Updated July 19, 2023
Definition of Preferred Dividends
Preferred dividends refer to the dividend distribution made by the company to its shareholders holding preferred stocks out of the profits of the company before making any distribution to the stockholders of the common stock.
It means that preferred dividends are paid in priority to the dividend paid on the common stocks of the company.
Preference shares or preferred stocks are issued by a company carrying a fixed rate of dividends. The dividend paid on the preferred stocks is known as preferred dividends. Being a preferred stockholder is beneficial since preferred dividends are paid regularly by the company each year at a fixed rate, unlike common stocks, where dividend payments are subject to management discretion. Further, it is paid in priority to common stock dividends, and shareholders of preferred stocks enjoy a preferential right to dividend payments. Only the profits that remain after the allocation of preferred dividends can be allocated for the dividend payments of common stocks.
The Formula for Preferred Dividends
It is paid as a fixed percentage of the par value of the preferred stock. The calculation can be done using the following formula:
Thus, it can be easily calculated by multiplying the par value of the total number of preferred stocks by the fixed rate of dividends. The rate of dividend at which the stocks are issued is fixed at the time of the issue of such stocks.
Example of Preferred Dividends
Suppose a company-issued 10,000 units of 6% preferred stocks at the par value of $100 each. The total amount of preferred dividend that the company shall pay for a year can be calculated as follows:
The preferred dividend is calculated using the formula given below.
- Preferred Dividend = $100 * 6% * 10,000
- Preferred Dividend = $60,000
Preferred Dividends in Balance Sheet
The Board declares they will be approved at the members’ annual meeting. Since approval takes place in the next accounting year after the balance sheet date, the amount payable for approved dividends is not shown as a liability in the balance sheet of the year to which the dividend relates. The liability is booked in the accounting year in which it is approved. The amount of the dividend debits the retained earnings account, and dividend payable liability is credited. The liability gets settled when the same is paid to the shareholders. Thus, if the liability is paid in the same year, there will be no balance at the end.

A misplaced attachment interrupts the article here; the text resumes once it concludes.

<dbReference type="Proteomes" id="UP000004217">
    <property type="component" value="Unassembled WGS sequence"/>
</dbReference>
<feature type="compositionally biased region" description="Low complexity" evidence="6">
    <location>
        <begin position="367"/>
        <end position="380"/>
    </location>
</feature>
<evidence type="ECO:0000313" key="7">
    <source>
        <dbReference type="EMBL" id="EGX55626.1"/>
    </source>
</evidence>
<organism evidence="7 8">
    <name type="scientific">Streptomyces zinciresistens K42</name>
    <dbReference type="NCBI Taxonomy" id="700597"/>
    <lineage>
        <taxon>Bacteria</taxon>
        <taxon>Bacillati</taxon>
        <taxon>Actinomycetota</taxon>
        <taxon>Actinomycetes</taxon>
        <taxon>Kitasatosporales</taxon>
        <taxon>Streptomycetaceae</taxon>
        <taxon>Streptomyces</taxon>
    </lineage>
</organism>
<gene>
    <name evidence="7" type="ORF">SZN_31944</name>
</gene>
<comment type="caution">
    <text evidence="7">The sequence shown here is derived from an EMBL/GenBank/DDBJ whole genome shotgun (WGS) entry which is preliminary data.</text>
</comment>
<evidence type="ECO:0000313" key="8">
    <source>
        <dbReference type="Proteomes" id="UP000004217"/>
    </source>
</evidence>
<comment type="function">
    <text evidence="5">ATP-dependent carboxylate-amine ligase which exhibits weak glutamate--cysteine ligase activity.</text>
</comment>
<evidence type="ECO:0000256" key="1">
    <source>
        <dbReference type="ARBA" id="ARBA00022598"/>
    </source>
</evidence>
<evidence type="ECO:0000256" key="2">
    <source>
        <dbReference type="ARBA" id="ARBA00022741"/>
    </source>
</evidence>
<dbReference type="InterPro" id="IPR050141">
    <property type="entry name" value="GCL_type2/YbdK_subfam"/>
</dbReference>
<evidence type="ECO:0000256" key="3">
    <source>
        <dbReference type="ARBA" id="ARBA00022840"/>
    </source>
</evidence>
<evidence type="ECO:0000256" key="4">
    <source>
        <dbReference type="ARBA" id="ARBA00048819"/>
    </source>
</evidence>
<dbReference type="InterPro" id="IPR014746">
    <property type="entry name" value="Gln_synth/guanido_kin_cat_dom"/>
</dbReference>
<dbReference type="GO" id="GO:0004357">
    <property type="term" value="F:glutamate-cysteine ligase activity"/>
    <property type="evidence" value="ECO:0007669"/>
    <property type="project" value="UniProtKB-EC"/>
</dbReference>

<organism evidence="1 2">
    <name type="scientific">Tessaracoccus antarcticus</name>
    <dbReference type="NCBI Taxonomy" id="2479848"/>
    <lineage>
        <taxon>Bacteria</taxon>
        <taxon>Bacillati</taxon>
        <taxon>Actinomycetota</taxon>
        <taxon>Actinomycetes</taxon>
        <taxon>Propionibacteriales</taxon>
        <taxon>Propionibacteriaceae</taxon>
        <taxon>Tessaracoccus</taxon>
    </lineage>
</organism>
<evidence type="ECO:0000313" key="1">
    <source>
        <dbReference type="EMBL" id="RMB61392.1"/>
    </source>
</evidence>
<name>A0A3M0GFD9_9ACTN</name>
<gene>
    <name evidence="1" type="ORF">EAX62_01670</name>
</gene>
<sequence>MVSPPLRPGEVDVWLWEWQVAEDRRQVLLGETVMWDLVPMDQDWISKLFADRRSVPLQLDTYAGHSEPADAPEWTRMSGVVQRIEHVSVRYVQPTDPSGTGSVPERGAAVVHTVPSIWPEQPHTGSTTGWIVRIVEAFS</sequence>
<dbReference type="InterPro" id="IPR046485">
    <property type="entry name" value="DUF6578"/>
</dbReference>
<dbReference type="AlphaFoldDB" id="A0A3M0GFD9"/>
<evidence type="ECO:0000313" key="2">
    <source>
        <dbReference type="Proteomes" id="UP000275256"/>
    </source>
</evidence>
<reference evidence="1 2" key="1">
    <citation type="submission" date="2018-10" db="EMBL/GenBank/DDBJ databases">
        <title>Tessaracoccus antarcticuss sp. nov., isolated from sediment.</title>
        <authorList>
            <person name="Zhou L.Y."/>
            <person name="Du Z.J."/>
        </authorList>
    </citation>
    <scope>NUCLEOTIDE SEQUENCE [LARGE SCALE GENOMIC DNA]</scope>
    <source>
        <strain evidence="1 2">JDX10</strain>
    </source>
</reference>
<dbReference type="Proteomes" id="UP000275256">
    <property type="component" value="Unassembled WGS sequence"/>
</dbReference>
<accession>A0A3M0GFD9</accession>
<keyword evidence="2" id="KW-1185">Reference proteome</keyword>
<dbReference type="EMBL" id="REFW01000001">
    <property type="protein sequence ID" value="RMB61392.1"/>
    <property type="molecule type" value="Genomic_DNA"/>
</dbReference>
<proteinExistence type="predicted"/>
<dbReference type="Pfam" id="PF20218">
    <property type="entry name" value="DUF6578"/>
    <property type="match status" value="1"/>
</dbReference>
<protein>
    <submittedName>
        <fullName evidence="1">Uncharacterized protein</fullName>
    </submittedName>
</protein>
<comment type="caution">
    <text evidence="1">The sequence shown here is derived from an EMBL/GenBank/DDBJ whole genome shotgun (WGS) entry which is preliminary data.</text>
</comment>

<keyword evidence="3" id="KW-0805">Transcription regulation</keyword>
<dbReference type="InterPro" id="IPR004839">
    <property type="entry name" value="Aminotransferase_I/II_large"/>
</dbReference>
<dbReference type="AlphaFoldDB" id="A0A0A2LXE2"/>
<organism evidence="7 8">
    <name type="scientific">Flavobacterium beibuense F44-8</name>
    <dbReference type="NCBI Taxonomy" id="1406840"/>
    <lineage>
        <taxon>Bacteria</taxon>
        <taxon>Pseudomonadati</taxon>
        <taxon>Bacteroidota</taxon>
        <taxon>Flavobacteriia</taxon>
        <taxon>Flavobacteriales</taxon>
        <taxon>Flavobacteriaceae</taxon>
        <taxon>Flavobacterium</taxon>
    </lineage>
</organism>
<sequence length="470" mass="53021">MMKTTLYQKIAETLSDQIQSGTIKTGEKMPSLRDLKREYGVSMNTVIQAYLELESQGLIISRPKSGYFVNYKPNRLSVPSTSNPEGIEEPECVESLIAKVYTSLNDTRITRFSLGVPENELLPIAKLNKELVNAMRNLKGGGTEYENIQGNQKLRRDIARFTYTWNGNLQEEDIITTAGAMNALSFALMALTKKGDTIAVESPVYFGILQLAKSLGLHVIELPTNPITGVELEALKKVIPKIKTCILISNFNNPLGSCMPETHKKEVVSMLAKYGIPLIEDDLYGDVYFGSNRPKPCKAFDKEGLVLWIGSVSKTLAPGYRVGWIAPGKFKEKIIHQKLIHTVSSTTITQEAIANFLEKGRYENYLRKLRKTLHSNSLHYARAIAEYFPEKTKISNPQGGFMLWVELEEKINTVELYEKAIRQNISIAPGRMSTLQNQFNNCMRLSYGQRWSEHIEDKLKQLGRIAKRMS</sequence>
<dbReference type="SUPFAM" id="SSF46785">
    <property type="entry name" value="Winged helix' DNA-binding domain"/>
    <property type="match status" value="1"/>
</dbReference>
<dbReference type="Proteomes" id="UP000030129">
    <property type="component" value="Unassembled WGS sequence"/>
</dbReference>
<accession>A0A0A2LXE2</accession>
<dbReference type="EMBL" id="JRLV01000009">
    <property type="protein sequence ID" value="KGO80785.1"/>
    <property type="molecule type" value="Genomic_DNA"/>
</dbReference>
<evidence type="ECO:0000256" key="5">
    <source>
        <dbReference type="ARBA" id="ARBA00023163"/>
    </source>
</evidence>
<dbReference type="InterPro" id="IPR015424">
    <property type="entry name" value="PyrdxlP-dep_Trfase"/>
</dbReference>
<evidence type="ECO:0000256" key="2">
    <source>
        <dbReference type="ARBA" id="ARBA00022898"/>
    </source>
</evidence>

In the case of cumulative preferred stocks, where the dividend gets accumulated if the same is unpaid, the liability will get increase year to year if the dividend gets approved each year but remains unpaid. The payable dividend will be shown as a current liability for cumulative preferred stocks. However, in the case of non-cumulative preferred stocks, the dividend, if not paid for a year, lapses. In such a case, no liability will be created for dividends until and unless the same is paid since the company is under no obligation to pay the dividends compulsorily.
Preferred dividends are paid on the preferred stocks at a fixed rate. The company has to pay dividends equally until the time the shares are bought back or the company liquidates. If there are insufficient profits or for any other reason, a company may choose not to pay dividends during a particular year and accumulate the same for the next year. The dividends, if remain unpaid, accumulate and become dividends in arrears. The company needs to pay dividends in arrears first before it pays the current year’s dividend. However, this is only possible in cumulative preferred stocks since the unpaid dividend lapses in the case of non-cumulative preferred stocks.
Preferred Dividends vs Common Dividends
Below are the differences:
|Basis of Difference
|Rate of Dividend
|The rate of dividend is fixed and pre-determined for preferred stocks.
|Common dividends are paid on equity stocks, and there is no fixed rate for their payment. They are paid as per the availability of profits and as per management’s discretion.
|For cumulative preferred stocks, the dividends are accumulated until paid, and the company is obligated to pay them in their entirety.
|In the case of common dividends, the company is not under any obligation to pay dividends regularly. Only when management declares a dividend and members approve the same will the company pay it.
|Priority of Payment
|Preferred dividends are paid before distributing profits to the equity stockholders.
|Common dividends are to be paid only when sufficient profits are available after the distribution of preferred dividends.
- They are paid at a high rate. The rate is higher than compared to debt instruments.
- Preferred stocks are usually issued as cumulative, and the dividend on such stocks is guaranteed even if the same is paid at a certain future date after accumulation.
- The rate of dividends is not going to increase in accordance with inflation, and if the market situations are good, then a lower rate of dividends will be a loss for the investors.
It offers good returns to the investors than debt instruments. That’s why some investors park their money in preferred stocks to enjoy fixed returns. The company issues preferred stocks so that the voting rights don’t get diluted and there is no additional interference from the stockholders.
This is a guide to Preferred Dividends. Here we also discuss the definition and importance of preferred dividends and their advantages and disadvantages. You may also have a look at the following articles to learn more –